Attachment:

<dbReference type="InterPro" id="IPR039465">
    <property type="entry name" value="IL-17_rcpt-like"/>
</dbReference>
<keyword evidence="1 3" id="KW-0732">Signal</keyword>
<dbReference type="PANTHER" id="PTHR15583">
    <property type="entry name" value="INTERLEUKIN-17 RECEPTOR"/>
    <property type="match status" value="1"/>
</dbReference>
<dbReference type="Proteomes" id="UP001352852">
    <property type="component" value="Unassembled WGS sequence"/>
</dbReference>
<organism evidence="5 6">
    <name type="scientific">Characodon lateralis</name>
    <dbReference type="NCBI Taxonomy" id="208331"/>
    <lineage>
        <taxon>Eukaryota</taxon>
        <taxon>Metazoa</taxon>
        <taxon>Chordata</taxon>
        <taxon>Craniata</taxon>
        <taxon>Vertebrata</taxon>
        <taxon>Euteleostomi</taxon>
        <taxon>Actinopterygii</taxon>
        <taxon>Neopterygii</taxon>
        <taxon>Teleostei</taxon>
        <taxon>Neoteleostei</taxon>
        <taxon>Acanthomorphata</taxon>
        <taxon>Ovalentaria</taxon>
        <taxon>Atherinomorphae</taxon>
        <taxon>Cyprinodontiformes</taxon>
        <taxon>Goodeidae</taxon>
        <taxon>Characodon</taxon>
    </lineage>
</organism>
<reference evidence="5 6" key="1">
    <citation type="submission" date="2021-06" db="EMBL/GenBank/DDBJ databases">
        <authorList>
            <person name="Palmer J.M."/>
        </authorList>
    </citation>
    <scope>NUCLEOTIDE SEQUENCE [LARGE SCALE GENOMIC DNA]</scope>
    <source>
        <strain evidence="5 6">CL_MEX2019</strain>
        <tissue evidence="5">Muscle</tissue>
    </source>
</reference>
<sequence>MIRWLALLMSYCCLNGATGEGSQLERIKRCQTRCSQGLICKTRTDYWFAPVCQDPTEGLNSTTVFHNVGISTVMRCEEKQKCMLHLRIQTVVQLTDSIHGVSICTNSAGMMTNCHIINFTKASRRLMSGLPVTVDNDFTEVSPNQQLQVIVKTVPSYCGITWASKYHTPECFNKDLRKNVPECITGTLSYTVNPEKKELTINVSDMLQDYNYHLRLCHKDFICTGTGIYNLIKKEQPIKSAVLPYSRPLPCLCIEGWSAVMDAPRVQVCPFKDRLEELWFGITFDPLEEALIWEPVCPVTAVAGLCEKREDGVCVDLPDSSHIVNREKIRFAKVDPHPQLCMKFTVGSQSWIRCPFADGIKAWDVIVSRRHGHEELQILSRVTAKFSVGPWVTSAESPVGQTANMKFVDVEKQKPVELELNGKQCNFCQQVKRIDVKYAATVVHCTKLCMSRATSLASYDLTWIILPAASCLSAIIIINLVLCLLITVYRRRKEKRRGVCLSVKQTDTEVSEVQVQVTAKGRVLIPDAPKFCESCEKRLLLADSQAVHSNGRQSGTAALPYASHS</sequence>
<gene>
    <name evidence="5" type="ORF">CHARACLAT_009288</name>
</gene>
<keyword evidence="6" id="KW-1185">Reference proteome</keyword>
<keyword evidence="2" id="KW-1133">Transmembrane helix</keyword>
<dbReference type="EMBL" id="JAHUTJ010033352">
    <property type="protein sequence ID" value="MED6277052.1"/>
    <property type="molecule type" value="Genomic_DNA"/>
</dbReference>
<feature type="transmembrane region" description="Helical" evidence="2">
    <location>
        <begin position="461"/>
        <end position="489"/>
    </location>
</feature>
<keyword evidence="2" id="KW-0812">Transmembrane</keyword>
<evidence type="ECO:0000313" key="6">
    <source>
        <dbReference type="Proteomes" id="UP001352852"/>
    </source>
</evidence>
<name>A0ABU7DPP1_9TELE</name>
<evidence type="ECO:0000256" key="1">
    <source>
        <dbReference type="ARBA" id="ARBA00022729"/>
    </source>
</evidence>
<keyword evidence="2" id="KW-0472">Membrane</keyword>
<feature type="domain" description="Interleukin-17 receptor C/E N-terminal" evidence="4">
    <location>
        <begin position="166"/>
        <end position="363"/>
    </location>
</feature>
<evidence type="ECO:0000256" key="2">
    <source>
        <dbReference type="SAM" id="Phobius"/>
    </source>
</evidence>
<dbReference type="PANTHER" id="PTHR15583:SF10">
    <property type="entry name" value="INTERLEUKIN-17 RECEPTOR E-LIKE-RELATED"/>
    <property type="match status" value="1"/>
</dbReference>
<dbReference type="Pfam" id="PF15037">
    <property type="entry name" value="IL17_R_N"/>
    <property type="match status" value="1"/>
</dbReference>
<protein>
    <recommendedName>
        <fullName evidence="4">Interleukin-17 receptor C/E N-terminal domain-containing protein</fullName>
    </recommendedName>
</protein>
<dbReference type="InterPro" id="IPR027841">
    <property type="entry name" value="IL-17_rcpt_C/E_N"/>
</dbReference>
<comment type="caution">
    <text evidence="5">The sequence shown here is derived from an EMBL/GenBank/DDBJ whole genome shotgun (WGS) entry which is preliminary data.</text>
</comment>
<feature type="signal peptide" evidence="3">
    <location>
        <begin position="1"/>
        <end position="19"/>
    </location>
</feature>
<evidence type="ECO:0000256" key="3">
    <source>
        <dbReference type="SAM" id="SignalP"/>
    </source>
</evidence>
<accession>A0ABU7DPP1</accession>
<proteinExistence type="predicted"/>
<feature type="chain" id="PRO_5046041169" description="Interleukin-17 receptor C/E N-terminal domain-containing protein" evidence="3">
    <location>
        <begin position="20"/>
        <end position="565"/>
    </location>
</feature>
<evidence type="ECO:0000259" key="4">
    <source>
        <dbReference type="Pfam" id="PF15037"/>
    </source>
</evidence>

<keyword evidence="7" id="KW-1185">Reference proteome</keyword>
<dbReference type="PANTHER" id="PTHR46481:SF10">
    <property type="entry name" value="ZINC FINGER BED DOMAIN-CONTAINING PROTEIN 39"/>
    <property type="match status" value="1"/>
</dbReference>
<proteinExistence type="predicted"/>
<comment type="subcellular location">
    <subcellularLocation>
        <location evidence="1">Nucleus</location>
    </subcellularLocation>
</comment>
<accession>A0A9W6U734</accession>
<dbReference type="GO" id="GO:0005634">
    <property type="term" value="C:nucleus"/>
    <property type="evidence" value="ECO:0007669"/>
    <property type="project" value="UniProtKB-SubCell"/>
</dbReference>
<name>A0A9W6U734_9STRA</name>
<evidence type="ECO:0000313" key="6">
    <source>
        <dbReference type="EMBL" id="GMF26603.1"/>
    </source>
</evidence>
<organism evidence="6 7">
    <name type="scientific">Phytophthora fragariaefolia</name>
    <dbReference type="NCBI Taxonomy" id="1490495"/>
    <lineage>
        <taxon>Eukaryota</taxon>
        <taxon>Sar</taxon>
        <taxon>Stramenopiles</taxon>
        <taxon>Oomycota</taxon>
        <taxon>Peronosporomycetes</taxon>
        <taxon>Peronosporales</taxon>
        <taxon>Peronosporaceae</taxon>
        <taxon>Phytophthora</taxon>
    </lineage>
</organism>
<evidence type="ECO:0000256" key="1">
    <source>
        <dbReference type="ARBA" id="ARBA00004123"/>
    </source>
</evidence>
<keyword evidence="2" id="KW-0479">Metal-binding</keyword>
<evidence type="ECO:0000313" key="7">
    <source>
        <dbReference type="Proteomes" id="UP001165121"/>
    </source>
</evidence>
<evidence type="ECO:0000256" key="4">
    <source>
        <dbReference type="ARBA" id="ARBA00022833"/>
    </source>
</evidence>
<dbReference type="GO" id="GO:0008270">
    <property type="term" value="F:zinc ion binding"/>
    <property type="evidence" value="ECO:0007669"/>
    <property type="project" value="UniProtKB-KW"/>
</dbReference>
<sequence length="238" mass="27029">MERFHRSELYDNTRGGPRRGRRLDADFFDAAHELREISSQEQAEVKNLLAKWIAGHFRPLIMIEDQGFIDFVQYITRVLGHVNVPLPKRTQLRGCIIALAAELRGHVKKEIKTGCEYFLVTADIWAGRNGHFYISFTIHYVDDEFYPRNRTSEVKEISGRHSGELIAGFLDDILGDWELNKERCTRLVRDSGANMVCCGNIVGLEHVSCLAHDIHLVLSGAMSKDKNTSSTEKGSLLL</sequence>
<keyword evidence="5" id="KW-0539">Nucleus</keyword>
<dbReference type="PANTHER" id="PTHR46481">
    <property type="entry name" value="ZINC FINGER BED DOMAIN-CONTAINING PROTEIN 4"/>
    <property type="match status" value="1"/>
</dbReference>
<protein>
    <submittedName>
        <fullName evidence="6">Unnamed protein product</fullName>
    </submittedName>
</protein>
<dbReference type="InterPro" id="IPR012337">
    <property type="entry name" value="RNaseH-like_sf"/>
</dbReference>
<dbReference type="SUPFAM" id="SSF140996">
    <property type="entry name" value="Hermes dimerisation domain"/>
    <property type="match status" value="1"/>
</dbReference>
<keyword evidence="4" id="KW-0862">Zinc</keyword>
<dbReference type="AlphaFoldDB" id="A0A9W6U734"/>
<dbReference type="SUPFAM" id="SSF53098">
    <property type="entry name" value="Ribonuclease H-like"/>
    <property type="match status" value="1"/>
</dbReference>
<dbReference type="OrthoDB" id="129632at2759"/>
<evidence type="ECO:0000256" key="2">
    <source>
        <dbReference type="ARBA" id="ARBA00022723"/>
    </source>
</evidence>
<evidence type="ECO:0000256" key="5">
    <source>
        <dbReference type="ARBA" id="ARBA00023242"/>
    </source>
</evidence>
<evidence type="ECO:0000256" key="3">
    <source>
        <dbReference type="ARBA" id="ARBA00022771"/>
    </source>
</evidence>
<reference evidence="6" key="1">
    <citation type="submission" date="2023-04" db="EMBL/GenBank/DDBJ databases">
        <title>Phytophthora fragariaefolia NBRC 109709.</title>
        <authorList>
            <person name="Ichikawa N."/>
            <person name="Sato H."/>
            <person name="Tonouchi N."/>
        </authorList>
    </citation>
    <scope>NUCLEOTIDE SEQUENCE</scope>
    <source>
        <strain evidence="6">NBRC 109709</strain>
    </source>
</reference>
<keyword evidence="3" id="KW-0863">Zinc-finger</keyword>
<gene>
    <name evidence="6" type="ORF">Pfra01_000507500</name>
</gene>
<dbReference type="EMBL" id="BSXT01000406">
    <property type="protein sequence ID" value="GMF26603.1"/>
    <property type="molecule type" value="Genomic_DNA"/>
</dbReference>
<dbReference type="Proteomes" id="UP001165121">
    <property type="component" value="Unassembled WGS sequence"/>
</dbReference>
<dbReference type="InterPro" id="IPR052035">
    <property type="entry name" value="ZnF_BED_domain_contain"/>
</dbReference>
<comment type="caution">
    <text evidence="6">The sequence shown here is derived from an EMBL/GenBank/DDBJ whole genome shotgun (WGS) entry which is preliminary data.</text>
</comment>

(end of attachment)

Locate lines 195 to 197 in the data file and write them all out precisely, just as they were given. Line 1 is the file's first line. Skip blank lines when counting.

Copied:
        <fullName evidence="6">Unnamed protein product</fullName>
    </submittedName>
</protein>